Sound recording and reproduction is an electrical, mechanical, electronic, or digital inscription and re-creation of sound waves, such as spoken voice, singing, instrumental music, or sound effects. The two main classes of sound recording technology are analog recording and digital recording.
Acoustic analog recording is achieved by a microphone diaphragm that can detect and sense the changes in atmospheric pressure caused by acoustic sound waves and record them as a mechanical representation of the sound waves on a medium such as a phonograph record (in which a stylus cuts grooves on a record). In magnetic tape recording, the sound waves vibrate the microphone diaphragm and are converted into a varying electric current, which is then converted to a varying magnetic field by an electromagnet, which makes a representation of the sound as magnetized areas on a plastic tape with a magnetic coating on it. Analog sound reproduction is the reverse process, with a bigger loudspeaker diaphragm causing changes to atmospheric pressure to form acoustic sound waves. Oscillations may also be recorded directly from devices such as an electric guitar pickup or a synthesizer, without the use of acoustics in the recording process, other than the need for musicians to hear how well they are playing during recording sessions via headphones.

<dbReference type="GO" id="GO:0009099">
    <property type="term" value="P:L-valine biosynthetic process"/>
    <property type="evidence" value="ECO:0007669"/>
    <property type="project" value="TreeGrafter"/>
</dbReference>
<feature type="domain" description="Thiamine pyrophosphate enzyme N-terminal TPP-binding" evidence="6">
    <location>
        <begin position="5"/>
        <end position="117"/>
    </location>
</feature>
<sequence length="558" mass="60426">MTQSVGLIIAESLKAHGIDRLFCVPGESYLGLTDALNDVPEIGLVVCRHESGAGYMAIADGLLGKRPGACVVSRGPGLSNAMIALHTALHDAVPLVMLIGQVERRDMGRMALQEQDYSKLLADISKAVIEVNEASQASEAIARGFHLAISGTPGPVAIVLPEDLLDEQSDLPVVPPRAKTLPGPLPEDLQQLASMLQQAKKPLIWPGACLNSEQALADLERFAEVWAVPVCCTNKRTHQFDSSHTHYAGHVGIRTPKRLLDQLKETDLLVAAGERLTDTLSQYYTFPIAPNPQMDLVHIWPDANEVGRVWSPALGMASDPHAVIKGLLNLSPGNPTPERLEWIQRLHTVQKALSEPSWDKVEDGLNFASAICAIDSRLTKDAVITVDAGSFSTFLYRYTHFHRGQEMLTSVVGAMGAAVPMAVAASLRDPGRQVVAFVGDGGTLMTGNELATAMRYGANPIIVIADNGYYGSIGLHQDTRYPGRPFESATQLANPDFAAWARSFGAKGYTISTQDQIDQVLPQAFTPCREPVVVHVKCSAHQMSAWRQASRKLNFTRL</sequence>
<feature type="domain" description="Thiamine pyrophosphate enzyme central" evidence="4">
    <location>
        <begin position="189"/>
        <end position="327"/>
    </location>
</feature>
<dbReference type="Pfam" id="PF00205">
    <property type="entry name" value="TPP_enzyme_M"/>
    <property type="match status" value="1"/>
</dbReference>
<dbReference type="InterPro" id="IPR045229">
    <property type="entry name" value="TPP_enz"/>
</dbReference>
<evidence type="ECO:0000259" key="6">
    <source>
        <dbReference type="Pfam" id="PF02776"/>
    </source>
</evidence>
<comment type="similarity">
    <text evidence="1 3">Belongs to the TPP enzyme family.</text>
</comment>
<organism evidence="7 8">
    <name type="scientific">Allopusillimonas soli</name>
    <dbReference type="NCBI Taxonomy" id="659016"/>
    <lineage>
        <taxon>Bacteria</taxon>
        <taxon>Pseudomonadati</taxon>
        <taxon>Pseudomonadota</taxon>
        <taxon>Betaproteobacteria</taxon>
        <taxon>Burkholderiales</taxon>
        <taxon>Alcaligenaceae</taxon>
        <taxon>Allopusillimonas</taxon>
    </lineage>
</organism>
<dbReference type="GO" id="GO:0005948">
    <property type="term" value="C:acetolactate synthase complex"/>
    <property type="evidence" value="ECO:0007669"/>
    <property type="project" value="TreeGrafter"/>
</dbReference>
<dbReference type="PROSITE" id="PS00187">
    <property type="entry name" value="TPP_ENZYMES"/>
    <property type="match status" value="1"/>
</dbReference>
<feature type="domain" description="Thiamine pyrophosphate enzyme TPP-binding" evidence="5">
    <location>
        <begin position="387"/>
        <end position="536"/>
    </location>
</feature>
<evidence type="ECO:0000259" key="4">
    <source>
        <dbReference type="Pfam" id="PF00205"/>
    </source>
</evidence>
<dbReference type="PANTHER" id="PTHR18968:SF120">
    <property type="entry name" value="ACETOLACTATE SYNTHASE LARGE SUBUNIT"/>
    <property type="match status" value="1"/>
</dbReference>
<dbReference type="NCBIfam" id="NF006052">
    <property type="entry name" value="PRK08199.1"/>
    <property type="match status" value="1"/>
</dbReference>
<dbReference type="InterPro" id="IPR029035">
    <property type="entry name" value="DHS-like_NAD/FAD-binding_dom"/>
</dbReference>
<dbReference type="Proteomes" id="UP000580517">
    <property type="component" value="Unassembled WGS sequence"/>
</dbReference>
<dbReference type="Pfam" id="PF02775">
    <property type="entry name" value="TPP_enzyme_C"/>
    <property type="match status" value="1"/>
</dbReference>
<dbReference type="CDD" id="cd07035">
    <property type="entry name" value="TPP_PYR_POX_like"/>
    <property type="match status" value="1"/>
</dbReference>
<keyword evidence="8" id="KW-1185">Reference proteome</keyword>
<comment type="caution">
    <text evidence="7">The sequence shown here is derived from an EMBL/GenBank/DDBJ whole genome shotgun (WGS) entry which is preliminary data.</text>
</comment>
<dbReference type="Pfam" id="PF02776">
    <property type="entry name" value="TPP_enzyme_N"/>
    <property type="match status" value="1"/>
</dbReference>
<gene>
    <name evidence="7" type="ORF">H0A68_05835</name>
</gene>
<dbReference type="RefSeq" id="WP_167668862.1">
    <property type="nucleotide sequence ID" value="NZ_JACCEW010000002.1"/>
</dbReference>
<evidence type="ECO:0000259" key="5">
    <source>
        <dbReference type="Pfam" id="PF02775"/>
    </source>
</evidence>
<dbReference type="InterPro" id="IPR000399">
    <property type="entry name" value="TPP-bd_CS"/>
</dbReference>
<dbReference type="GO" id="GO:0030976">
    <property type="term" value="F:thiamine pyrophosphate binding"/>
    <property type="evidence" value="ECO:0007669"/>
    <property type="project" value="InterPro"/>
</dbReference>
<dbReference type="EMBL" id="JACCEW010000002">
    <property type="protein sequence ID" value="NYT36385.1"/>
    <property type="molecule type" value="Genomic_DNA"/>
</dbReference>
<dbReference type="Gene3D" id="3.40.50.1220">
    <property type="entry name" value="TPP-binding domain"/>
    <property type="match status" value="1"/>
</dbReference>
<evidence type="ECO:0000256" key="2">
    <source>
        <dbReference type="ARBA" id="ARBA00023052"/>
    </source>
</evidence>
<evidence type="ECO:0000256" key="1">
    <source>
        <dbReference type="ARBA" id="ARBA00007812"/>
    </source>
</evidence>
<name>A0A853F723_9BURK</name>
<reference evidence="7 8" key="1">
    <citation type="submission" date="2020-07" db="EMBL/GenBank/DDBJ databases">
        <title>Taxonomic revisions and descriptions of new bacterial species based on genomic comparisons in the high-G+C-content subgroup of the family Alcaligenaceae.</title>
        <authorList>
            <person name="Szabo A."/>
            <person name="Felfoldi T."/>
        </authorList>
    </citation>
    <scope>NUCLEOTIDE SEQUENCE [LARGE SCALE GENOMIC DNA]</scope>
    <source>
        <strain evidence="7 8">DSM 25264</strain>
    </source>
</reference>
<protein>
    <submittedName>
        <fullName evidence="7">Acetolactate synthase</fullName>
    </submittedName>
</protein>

Digital recording and reproduction converts the analog sound signal picked up by the microphone to a digital form by the process of digitization. This lets the audio data be stored and transmitted by a wider variety of media. Digital recording stores audio as a series of binary numbers (zeros and ones) representing samples of the amplitude of the audio signal at equal time intervals, at a sample rate high enough to convey all sounds capable of being heard. Digital recordings are considered higher quality than analog recordings not necessarily because they have higher fidelity (wider frequency response or dynamic range), but because the digital format can prevent much loss of quality found in analog recording due to noise and electromagnetic interference in playback, and mechanical deterioration or damage to the storage medium. Whereas successive copies of an analog recording tend to degrade in quality, as more noise is added, a digital audio recording can be reproduced endlessly with no degradation in sound quality. A digital audio signal must be reconverted to analog form during playback before it is amplified and connected to a loudspeaker to produce sound.